The archaeological discovery is of great interest for the Jewish world. Mr Shuka Dorfmann, director of the Israel Antiquities Authority, has visited the site twice, declaring the find to be an extraordinary discovery that must be studied in depth. Many Israeli and Christian archeologists have come to visit the ruins already.

The Israeli authorities have also asked for the excavation to continue, and for the findings to be preserved on site and incorporated into the planned Magdala Center.

Fr Juan Solana, LC, director of the Pontifical Notre Dame of Jerusalem Center and initiator of the Magdala Project, said that the new archaeological findings will be an integral part of the planned center.

“I knew that Magdala was a holy place and I always had the sense that it would be a special place for the pilgrims from different religions. But these new findings certainly surpass our expectation. In a moment of prayer in this place, I thought that the last time the faithful gathered in this place, around 70 AD, most of them had been witnesses of the life of our Lord,” he said.

“I’m dreaming of the day when this place opens for pilgrims to visit, and I hope it will serve to build bridges of dialogue and ties of true love between the believers of different religions in the Holy Land,” said Fr Solana, LC.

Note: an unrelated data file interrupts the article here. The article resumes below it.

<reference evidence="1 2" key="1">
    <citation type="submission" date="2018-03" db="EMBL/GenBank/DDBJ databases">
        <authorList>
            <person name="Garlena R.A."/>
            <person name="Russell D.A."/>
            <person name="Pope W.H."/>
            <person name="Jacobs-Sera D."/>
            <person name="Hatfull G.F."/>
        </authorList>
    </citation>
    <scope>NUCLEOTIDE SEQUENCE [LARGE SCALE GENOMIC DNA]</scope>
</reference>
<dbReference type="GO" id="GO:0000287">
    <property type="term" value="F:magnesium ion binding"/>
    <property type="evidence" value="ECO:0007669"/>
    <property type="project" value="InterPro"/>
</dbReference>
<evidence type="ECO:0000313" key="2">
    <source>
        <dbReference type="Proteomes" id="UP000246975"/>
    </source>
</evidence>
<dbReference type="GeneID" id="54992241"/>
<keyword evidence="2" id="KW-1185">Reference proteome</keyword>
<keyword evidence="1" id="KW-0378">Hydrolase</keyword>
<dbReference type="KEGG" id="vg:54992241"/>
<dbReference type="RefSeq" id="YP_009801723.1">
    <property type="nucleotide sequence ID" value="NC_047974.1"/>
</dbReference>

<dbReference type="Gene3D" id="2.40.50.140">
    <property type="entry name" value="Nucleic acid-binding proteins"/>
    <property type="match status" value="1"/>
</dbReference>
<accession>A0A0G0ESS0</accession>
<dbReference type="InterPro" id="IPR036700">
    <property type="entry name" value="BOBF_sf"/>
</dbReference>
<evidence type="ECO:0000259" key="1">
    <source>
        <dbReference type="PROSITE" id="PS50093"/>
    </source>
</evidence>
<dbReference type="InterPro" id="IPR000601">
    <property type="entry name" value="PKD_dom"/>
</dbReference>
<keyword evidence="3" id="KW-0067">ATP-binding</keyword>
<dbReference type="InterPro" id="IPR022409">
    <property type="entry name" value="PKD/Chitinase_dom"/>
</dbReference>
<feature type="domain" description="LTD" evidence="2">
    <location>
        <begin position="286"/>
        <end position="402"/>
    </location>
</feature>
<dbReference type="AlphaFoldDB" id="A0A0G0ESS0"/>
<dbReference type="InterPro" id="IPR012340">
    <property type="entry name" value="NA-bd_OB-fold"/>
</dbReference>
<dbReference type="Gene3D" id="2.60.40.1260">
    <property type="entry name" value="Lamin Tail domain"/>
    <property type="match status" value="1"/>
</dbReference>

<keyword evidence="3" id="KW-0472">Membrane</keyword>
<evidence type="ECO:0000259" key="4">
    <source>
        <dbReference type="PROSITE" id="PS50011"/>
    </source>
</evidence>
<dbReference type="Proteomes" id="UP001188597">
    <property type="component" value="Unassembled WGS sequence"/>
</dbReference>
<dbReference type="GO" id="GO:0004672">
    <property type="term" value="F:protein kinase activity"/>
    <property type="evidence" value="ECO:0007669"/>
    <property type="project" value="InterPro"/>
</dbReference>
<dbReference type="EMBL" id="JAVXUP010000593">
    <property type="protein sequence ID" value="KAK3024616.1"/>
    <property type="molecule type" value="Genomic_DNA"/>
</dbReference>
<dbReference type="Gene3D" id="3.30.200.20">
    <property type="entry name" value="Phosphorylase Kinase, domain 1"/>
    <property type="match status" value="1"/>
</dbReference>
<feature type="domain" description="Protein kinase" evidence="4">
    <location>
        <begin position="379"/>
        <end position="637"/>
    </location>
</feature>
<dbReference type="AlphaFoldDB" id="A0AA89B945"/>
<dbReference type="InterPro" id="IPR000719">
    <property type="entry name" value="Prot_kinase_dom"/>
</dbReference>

A place rich in history

The synagogue is located in Migdal (Magdala), which is mentioned in Jewish sources. Migdal played an important role during the Great Revolt and was actually the main base of Yosef Ben Matityahu (Josephus Flavius), commander of the rebellion in the Galilee. After it was conquered by the Romans, the city was destroyed and many of its residents were killed. At the end of the Second Temple period Migdal was an administrative center of the western basin of the Sea of Galilee. Until the founding of Tiberias in the year 19 AD, Migdal was the main settlement along the shore of the Sea of Galilee.

For Christians, Magdala is also an important place of connection to the life and ministry of Jesus. It is located about 5 miles from Capernaum, where Jesus spent much of his public ministry, so it is most likely that many of the local inhabitants were witnesses to Jesus’ preaching and miracles.  And of course, ‘Magdala’ is mentioned in the Gospels as Mary Magdalene’s hometown.

It can also be said that Galilean towns like Magdala were the birthplace of communities of Christians; up to the year of the destruction of the temple in Jerusalem, Christians often shared synagogues with the followers of Judaism. Only after the destruction of the temple in 70 AD was there a more clear separation between Jews and Christians, leading the Christians to create their